I guess I will have to go back to prereading books for my children in grades 3-6, even if the book has a Newberry Honor book award, after reading this not-for-the-young book. In the first 13 pages of The Underneath: a heartless family abandons a pregnant cat in the forest, a boy poisons his mother's birdfeeder and you get to hear about the dead birds and her sorrow (while the boy's delight in their suffering is explained as images of blood drip from her hands), a father is a drunkard with the alcohol named, a boy is abused with facial wounds so bad he is permanently disfigured, drunk father passes out, mother abandons family, boy runs away from home . . . does this really sound like a book you want to expose to your young children? It gets worse: revenge leading to suicide, deep anguish at the loss of a loved one, animal torture (dog shot on purpose and not cared for, dog malnourished, dog permanently left on small chain outdoors for years on end as chain becomes embedded in neck, dog kicked in sides, dog hit purposefully in the face with a board (you get to read in detail about the blood in the dogs nose and how it chokes and spits blood and its eyes are swollen shut), cats used as live bait for alligators, cats swung around by the neck, mother cat and kitten are thrown into a bag and then tossed alive into a swamp to drown (you get to read about how the human delights in the suffering of these innocents), and more. I am angry that I was duped by the review and the back cover. My daughter was rightfully upset reading this. I read it after her and was kicking myself that I didn't preread it. Thanks anyway, Newberry Awards, I will use my parental judgement on when to bring up "teachable moments" on alcohol and alcoholism, child abuse, animal abuse, suicide, murder, and runaways. This book might be for teens, but it is certainly NOT for elementary school children.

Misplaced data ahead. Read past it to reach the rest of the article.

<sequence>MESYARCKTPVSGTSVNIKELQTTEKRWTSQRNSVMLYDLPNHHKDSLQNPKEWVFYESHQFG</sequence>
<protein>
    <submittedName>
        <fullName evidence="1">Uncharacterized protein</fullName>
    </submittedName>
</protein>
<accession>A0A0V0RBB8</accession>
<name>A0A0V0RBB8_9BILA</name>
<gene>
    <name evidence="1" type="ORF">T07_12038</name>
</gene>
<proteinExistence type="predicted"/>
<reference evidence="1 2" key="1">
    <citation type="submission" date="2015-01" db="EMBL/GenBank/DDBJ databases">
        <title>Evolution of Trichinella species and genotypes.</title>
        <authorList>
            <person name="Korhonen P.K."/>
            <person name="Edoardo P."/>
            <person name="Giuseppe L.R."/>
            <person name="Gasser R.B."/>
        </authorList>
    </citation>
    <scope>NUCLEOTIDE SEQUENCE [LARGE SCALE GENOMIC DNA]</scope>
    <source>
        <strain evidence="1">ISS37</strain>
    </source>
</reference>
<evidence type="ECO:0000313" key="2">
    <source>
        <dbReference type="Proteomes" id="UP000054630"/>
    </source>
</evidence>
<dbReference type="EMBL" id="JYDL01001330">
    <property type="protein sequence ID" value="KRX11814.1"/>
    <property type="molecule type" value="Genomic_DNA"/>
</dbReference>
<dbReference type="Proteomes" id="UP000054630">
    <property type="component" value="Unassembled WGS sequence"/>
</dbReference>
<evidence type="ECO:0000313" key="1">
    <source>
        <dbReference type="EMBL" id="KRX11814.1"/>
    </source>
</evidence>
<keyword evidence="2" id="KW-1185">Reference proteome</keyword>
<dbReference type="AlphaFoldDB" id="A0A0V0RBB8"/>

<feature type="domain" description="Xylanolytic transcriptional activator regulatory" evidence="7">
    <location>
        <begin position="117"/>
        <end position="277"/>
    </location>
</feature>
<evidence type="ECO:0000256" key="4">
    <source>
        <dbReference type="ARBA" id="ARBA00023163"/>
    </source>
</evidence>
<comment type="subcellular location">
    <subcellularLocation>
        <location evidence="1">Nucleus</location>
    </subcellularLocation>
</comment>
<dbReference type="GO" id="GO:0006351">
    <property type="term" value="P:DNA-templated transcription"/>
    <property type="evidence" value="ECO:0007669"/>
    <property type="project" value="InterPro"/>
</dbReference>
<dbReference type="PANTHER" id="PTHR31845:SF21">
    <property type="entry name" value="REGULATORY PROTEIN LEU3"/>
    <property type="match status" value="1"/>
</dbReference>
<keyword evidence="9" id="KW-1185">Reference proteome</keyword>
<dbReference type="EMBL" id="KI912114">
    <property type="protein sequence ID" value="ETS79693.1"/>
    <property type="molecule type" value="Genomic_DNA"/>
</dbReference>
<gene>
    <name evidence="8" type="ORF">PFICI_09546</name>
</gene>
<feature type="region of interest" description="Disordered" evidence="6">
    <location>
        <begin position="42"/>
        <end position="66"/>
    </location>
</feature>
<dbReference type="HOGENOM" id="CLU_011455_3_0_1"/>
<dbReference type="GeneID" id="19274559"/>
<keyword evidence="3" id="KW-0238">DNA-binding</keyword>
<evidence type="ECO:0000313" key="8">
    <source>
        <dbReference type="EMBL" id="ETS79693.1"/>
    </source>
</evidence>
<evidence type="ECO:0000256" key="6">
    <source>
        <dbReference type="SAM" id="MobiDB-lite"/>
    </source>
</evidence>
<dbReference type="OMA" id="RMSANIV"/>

10 out of 16 people found this review helpful.

    Was this review helpful? Yes  No   Report this review
  • Posted May 26, 2011

    Not what I thought it was...

    My mom talked me into buying this book, I was haveing a depresing day so she took me and my sister to the bookstore.
    I wasn't really planning on getting it, but mom liked the whole animal theme, so I got it.

    She started reading it to us, and it was good at first, just what mom had expected, but then it got to Gar-face and stuff and we stoped reading it.